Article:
1 2 Chapter /25/07 3:18 PM Page 53 2 Transaction Analysis 2 Chapter Page 53 09/25/07 jhr SPOTLIGHT APPLE COMPUTER, INC. How do you manage your music library? You may use Apple Computer s itunes, which along with the company s ipods generates lots of income for the company. How does Apple determine the amount of its revenues, expenses, and net income? Like all other companies, Apple Computer has a comprehensive accounting system. Apple s income statement (statement of operations) is given at the start of this chapter. The income statement shows that during fiscal year 2006, Apple made over $19 billion of sales and earned net income of $2 billion. Where did those figures come from? In this chapter, we ll show you.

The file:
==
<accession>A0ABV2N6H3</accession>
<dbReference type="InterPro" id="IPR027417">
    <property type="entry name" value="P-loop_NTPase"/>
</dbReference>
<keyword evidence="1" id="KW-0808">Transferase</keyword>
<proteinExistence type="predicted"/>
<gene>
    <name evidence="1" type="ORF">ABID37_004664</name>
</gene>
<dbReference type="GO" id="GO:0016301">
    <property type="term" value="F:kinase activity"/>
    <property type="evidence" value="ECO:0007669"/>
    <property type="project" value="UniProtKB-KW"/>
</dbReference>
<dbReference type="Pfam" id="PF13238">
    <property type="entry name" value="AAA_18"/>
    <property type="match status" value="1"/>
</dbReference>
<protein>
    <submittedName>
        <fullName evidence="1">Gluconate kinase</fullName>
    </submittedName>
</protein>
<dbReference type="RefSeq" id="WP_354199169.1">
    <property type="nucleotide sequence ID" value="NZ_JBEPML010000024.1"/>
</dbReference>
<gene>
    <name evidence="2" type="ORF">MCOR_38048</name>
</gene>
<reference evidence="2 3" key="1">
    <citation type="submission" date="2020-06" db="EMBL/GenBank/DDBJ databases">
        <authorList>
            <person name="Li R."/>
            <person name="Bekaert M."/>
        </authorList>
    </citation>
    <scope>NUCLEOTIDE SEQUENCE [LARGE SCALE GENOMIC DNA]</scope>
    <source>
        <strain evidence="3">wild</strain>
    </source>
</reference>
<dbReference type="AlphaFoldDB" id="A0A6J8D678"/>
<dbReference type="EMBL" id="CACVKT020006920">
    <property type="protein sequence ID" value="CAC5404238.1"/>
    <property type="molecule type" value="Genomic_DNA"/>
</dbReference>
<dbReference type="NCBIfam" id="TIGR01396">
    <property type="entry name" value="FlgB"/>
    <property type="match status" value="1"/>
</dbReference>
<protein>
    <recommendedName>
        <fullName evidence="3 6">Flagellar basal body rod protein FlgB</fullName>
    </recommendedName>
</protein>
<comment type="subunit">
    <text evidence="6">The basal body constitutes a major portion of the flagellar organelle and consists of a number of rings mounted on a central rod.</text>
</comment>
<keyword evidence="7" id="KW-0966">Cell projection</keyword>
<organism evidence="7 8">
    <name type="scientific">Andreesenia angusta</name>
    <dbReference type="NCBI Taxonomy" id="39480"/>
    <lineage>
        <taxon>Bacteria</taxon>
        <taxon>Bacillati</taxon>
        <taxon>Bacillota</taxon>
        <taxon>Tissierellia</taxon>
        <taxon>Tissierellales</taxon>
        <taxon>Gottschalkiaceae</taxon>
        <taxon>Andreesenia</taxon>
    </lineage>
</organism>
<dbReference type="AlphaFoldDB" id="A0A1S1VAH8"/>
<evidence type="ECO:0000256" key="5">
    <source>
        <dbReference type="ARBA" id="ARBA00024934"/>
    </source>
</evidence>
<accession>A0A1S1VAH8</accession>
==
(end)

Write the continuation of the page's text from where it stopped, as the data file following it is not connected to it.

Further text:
2 2 Chapter /25/07 3:18 PM Page Chapter 2 Transaction Analysis Apple Computer, Inc. Statement of Operations (Adapted) Fiscal Year Ended September 30, 2006 (In billions) 2006 Net sales... Cost of goods sold... Gross profit... Operating expenses: Research and development expense... Selling, general, and administrative expense... Total operating expenses... Operating income (loss)... Other income... Income before income taxes... Income tax expense... Net income... $ $ 2.0 Chapter 1 introduced the financial statements. Chapter 2 will show you how companies actually record the transactions that eventually become part of the financial statements. LEARNING OBJECTIVES 1 Analyze transactions 2 Understand how accounting works 3 Record transactions in the journal 4 Use a trial balance 5 Analyze transactions using only T-accounts 2 Chapter Page 54 09/25/07 jhr For more practice and review of accounting cycle concepts, use ACT, the Accounting Cycle Tutorial, online at Margin logos like this one, directing you to the appropriate ACT section and material, appear throughout Chapters 1, 2, and 3. When you enter the tutorial, you ll find three buttons on the opening page of each chapter module. Here s what the buttons mean: Tutorial gives you a review of the major concepts, Application gives you practice exercises, and Glossary reviews important terms. TRANSACTIONS Business activity is all about transactions. A transaction is any event that has a financial impact on the business and can be measured reliably. For example, Apple Computer pays programmers to create itunes software. Apple sells computers, borrows money, and repays the loan three separate transactions. But not all events qualify as transactions. itunes may be featured in Showtime Magazine and motivate you to buy an Apple ipod. The magazine article may create